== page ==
Think of someone you know. What’s the first thing that springs to mind? Chances are, it’s not what they do for a living. It’s probably not where they live or what colour their hair is. It’s probably a personality quirk. Something that makes them…them.
Those little quirks, or foibles, are what takes a character from flat and predictable to rounded and realistic.
Why is that important? Well you want your reader to empathise with them. You want your reader to root for them. Hell, you might want your reader to hate them!
So this super quick exercise will help you to generate personality quirks that can help make your characters pop!
If you want to learn how to apply personality quirks to your characters, then you can watch my first Writing Tip video below, or just keep reading.
So you wanted the text version? Here it is!
Getting started with personality quirks
Sit down and think about yourself. You’re going to make a list about little things that make you ‘you’. Don’t just list out your interests, or favourite foods. Think wider.
So for me, my quirks might be;
- Spiders don’t bother me in the slightest but I’m terrified of slugs.
- I assign colours to the days of the week, and times of day. (Tuesday is orange, btw)
- I love the smell of freshly baked bread more than I love the smell of chocolate!
Go ahead and list them out. What are your character quirks? Pop some of them in the comments!
Build up a bank of these personality quirks
Repeat the process for people you know well. You can go ahead and ask them, if you’re not sure. Hell, stick up a status on Facebook. Whatever’s easiest for you!
However you do it, make sure you keep a list somewhere of quirks that seem interesting. Perhaps you know someone who won’t use plastic cutlery, and even carries a metal teaspoon everywhere.
Maybe you have a friend who has specific, but unique, nicknames for their children.
You’re bound to have one friend who’s so insecure they copy everyone around them but insist they did everything first.
Who do you know and what stands out about them?
Working on existing characters?
See if any of these quirks fit your existing characters. It could be something small that you only ever slip into a description once.
So you might have a gruff PI who carries his own cutlery.
This in itself gives you a cool excuse to add a little back story. After all, where does this quirk come from? Did he once have a close shave with a plastic fork on an aeroplane?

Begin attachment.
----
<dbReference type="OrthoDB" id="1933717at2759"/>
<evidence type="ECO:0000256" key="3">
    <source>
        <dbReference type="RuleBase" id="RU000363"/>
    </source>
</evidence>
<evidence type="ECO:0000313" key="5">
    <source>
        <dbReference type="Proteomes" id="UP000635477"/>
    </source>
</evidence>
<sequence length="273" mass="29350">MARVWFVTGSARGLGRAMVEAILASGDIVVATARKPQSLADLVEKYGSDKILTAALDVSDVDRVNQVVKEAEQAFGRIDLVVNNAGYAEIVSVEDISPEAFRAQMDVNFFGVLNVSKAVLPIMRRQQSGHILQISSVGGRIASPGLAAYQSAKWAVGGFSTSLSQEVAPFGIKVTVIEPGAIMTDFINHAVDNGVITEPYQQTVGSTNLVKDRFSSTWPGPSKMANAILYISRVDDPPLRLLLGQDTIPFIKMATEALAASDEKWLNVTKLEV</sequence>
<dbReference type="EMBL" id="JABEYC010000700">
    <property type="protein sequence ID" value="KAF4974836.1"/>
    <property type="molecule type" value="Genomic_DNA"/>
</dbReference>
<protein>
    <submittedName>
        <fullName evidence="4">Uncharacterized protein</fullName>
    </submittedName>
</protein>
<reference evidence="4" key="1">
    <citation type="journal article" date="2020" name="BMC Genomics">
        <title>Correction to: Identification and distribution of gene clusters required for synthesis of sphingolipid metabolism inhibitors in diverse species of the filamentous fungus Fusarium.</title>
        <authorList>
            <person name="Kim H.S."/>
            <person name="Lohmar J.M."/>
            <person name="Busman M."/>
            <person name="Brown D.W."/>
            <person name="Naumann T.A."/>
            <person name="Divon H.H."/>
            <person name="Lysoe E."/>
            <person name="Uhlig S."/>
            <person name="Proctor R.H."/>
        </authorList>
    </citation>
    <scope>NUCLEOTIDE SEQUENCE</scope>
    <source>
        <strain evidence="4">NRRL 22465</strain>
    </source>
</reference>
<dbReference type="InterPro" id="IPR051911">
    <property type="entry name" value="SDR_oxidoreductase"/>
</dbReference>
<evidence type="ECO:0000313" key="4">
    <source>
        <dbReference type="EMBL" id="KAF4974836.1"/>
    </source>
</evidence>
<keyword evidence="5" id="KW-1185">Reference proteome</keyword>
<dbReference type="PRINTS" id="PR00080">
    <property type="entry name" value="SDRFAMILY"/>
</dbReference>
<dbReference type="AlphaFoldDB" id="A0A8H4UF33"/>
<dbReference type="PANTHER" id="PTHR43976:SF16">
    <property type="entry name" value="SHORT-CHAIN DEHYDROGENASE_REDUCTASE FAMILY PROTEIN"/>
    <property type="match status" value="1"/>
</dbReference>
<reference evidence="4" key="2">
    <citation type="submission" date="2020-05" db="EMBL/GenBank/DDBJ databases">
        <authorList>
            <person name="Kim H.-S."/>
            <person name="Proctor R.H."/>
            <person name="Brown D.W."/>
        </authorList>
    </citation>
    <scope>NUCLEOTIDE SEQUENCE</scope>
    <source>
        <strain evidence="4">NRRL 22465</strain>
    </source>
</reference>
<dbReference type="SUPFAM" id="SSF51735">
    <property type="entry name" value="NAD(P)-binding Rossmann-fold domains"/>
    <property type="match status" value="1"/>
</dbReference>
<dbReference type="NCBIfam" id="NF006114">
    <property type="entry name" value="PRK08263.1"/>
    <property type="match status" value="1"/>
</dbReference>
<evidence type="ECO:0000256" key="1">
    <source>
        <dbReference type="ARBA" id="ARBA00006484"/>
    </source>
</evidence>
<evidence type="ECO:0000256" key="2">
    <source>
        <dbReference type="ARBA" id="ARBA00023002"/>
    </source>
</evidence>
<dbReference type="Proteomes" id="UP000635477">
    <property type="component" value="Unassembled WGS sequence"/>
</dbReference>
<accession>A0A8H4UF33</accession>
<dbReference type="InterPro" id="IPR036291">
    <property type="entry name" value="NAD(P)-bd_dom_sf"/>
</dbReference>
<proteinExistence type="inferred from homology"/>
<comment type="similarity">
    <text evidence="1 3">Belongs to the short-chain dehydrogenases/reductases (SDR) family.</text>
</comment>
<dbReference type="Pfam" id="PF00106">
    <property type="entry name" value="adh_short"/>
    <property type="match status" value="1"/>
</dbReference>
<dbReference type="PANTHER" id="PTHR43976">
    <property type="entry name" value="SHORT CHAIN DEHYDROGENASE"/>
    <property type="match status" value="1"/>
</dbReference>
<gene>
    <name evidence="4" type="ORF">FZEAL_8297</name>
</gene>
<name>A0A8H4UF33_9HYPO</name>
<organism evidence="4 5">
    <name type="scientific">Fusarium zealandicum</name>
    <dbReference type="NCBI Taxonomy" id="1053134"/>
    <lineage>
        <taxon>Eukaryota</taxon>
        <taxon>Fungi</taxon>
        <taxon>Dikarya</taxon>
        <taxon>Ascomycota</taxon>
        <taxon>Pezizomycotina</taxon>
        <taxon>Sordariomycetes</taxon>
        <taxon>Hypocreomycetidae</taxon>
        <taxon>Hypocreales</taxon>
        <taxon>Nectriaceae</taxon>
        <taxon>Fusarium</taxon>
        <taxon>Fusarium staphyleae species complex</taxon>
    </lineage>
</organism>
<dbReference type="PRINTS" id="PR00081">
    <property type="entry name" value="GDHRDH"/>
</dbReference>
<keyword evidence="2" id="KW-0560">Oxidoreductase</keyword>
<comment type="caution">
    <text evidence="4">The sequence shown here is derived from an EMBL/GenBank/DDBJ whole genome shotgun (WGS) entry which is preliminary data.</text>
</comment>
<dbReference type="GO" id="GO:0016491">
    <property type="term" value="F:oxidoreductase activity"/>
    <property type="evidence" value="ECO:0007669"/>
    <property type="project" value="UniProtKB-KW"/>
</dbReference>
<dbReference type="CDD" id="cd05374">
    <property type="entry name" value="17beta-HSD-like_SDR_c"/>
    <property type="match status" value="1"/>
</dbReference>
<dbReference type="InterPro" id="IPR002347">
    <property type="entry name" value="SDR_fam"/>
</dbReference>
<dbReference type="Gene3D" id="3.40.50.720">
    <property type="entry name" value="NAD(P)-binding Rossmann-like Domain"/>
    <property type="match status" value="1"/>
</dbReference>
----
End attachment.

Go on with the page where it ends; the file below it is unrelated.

Alternatively, it could form the fundamental basis of their character. Maybe your PI refuses to touch anything that anyone else might have used before him, and it’s forced him into the life of a recluse. His latest case is the only thing that can shake him free of his rut!
Writing new characters?
Before you even start to write, sketch out a few quirks you think your character might have.
Will they relate to the plot? You might not know what the plot will be, but you have a character in mind. Do the quirks suggest a plot?
If you’re already got a plot, then keep the quirks in mind while you’re writing. Maybe they’ll take your character in new and unusual directions!
Want proof that your characters need personality quirks?
Just look at Twilight. Bella and Edward are colossally dull characters. Sure, one of them is immune to vampire powers and the other is telepathic, but they’re plot points, not quirks.
Look instead to Harry Potter. Luna Lovegood is chockful of quirks, and she’s delightful!
Check out Marla Singer in Fight Club. She takes clothes from laundrettes and sells them to secondhand stores. We only see her do it once in the film but it tells us a lot about her!
This is the key point to personality quirks. Use them to show your readers the character without having to tell them this stuff!
What quirks do you think you might use? Share them in the comments and we can build a big swipe file!
If you’re curious to see how I use characters, then grab my free speculative fiction collection by joining my mailing list here. Harbingers gets 5* on Amazon, and is available in PDF, MOBI and ePub formats!